Apollinaire, commenting about Matisse in an article published in La Falange, said, "We are not here in the presence of an extravagant or an extremist undertaking: Matisse's art is eminently reasonable. His controversial painting Nu bleu was burned in effigy at the Armory Show in Chicago in The decline of the Fauvist movement, after , did nothing to affect the rise of Matisse; many of his finest works were created between and , when he was an active part of the great gathering of artistic talent in Montparnasse, even though he did not quite fit in, with his conservative appearance and strict bourgeois work habits.

Matisse had a long association with the Russian art collector Sergei Shchukin. He created one of his major works La Danse specially for Shchukin as part of a two painting commission, the other painting being Music, The two became life-long friends as well as rivals and are often compared; one key difference between them is that Matisse drew and painted from nature, while Picasso was much more inclined to work from imagination.

The subjects painted most frequently by both artists were women and still lifes, with Matisse more likely to place his figures in fully realized interiors. During the first decade of the 20th century, Americans in Paris Gertrude Stein, her brothers Leo Stein, Michael Stein and Michael's wife Sarah were important collectors and supporters of Matisse's paintings. In addition Gertrude Stein's two American friends from Baltimore , Clarabel and Etta Cone, became major patrons of Matisse and Picasso, collecting hundreds of their paintings.

The Cone collection is now exhibited in the Baltimore Museum of Art. It operated from until Hans Purrmann and Sarah Stein were amongst several of his most loyal students. His work of the decade or so following this relocation shows a relaxation and a softening of his approach. This "return to order" is characteristic of much art of the post-World War I period, and can be compared with the neoclassicism of Picasso and Stravinsky, and the return to traditionalism of Derain.

His orientalist odalisque paintings are characteristic of the period; while popular, some contemporary critics found this work shallow and decorative. After a new vigor and bolder simplification appear in his work. American art collector Albert C. The Foundation owns several dozen other Matisse paintings. He and his wife of 41 years separated in In he was diagnosed with cancer and, following surgery, he started using a wheelchair. Until his death he would be cared for by a Russian woman, Lidia Delektorskaya, formerly one of his models.

His Blue Nudes series feature prime examples of this technique he called "painting with scissors"; they demonstrate the ability to bring his eye for colour and geometry to a new medium of utter simplicity, but with playful and delightful power. In he published Jazz, a limited-edition book containing prints of colorful paper cut collages, accompanied by his written thoughts.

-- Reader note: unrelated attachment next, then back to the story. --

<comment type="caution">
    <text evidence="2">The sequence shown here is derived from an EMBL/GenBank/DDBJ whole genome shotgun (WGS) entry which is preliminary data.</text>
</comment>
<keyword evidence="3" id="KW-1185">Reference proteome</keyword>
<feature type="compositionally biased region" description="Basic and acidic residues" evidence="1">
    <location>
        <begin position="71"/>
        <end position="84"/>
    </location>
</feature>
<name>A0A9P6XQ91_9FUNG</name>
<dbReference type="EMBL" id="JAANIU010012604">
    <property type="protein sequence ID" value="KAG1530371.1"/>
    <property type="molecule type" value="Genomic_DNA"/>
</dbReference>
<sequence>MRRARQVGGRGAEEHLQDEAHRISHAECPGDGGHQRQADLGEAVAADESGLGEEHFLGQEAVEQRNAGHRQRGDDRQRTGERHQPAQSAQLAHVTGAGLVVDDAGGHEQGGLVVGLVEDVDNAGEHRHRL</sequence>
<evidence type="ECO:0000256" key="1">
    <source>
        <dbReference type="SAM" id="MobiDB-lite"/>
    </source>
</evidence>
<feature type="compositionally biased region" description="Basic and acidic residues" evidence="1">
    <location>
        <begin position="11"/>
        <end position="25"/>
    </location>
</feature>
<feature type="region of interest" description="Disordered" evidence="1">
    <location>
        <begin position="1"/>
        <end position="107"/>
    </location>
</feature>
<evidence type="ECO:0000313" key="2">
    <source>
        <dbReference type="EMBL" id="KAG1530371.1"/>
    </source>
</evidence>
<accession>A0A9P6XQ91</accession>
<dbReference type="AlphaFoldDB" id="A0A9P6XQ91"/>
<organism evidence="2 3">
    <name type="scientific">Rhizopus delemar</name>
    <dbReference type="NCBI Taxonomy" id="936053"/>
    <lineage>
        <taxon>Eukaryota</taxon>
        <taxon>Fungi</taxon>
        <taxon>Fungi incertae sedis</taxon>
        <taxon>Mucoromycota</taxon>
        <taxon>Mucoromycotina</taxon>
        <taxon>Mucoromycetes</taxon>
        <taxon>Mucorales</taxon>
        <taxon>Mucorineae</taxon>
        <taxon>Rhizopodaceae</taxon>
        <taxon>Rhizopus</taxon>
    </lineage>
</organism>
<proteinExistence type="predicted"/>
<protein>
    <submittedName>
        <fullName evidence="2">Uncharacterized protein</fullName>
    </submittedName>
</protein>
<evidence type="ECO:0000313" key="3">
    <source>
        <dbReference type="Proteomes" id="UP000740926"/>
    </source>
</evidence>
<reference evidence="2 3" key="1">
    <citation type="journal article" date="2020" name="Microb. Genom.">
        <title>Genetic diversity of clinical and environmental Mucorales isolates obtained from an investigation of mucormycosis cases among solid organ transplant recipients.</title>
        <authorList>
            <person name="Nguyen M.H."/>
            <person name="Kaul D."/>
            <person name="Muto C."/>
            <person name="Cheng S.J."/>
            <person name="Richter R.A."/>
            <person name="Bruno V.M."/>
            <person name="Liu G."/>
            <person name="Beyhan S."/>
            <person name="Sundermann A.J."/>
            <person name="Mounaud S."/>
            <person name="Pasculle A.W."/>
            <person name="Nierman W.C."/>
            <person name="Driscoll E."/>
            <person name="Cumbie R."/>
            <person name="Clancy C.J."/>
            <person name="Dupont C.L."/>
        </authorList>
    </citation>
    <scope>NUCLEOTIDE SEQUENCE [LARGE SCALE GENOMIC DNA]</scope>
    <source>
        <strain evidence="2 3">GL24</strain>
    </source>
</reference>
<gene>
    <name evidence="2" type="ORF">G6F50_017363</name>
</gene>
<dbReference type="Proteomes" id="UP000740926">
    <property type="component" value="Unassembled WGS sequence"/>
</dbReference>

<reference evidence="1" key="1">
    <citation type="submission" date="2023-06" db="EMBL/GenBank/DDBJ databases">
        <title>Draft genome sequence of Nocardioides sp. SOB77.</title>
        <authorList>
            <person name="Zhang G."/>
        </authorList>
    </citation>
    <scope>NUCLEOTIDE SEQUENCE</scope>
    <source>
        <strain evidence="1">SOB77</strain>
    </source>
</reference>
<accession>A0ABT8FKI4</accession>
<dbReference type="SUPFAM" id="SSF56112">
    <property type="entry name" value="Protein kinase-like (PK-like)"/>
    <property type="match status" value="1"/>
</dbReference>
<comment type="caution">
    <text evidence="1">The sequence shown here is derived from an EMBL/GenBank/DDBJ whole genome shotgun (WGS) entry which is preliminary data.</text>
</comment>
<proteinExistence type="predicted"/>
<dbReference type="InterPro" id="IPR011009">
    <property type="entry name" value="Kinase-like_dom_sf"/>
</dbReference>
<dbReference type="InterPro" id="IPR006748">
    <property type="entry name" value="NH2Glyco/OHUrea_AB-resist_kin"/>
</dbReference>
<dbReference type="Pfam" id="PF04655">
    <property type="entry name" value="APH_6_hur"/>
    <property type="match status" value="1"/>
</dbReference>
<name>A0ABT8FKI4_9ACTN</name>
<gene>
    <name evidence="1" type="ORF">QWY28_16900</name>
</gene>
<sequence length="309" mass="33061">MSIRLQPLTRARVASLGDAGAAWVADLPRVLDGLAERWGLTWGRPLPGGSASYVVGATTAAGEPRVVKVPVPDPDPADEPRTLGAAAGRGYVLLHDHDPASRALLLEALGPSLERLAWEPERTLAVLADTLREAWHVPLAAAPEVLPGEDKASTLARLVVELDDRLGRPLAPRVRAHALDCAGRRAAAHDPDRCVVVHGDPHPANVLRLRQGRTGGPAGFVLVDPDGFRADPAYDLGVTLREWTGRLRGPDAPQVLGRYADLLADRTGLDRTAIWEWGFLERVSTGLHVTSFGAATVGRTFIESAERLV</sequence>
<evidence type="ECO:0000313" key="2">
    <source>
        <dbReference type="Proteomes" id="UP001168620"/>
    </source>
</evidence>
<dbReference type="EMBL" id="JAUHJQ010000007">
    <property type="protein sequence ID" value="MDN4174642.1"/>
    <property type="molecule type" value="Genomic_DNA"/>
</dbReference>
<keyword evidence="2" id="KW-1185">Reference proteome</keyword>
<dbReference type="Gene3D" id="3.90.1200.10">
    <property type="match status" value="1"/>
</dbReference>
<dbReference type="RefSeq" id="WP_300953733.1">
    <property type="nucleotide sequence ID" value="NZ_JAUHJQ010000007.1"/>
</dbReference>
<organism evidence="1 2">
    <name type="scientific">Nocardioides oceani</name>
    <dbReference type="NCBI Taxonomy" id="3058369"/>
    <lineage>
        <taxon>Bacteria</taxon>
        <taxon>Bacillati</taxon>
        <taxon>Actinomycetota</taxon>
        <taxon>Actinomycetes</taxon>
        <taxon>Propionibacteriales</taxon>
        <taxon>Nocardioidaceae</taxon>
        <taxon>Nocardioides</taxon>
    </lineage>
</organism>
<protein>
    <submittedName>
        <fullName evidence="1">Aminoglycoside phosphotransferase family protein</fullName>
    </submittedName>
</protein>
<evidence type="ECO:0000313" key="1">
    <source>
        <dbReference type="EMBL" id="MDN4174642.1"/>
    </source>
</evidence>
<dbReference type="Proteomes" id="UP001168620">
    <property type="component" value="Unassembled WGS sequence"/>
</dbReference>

In the s he also worked as a graphic artist and produced black-and-white illustrations for several books and over one hundred original lithographs at the famous Mourlot Studios in Paris. In he finished a four-year project of designing the interior, the glass windows and the decorations of the Chapelle du Rosaire in Vence.

This project was the result of the close friendship between Matisse and Sister Jacques-Marie. He had hired her as a nurse and model in before she became a Dominican Nun and they met again in Vence and started the collaboration, a story related in her book Henri Matisse: La Chapelle de Vence and in the documentary "A Model for Matisse". Matisse died of a heart attack at the age of 84 in A museum dedicated to his work was opened nearby in , just before his death, and is now the third-largest collection of Matisse works in France.

Previously, it had not been seen by the public since Matisse's daughter Marguerite often aided Matisse scholars with insights about his working methods and his works. She died in while compiling a catalog of her father's work. Matisse's son, Pierre Matisse, opened an important modern art gallery in New York City during the s. The Pierre Matisse Gallery which was active from until represented and exhibited many European artists and a few Americans and Canadians in New York often for the first time.

Henri Matisse's grandson, Paul Matisse, is an artist and inventor living in Massachusetts. Matisse's great granddaughter Sophie Matisse is active as an artist in Les Heritiers Matisse functions as his official Estate.

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Maurice de Vlaminck 4 April — 11 October was a French painter. Maurice de Vlaminck was born in Paris to a family of musicians. His father taught him to play the violin. He began painting in his late teens. The turning point in his life was a chance meeting on the train to Paris towards the end of his stint in the army. When Vlaminck completed his army service in , the two rented a studio together for a year before Derain left to do his own military service. In and he wrote several mildly pornographic novels illustrated by Derain. He painted during the day and earned his livelihood by giving violin lessons and performing with musical bands at night.

In , Vlaminck traveled to London and painted by the Thames. In , he painted again with Derain in Marseille and Martigues. In World War I he was stationed in Paris, and began writing poetry. Eventually he settled in the northwestern suburbs of Paris. He married his second wife, Berthe Combes, with whom he had two daughters. From he traveled throughout France, but continued to paint primarily along the Seine, near Paris. For the next few years Vlaminck lived in or near Chatou the inspiration for his painting houses at Chatou , painting and exhibiting alongside Derain, Matisse, and other Fauvist painters.

At this time his exuberant paint application and vibrant use of color displayed the influence of Vincent van Gogh.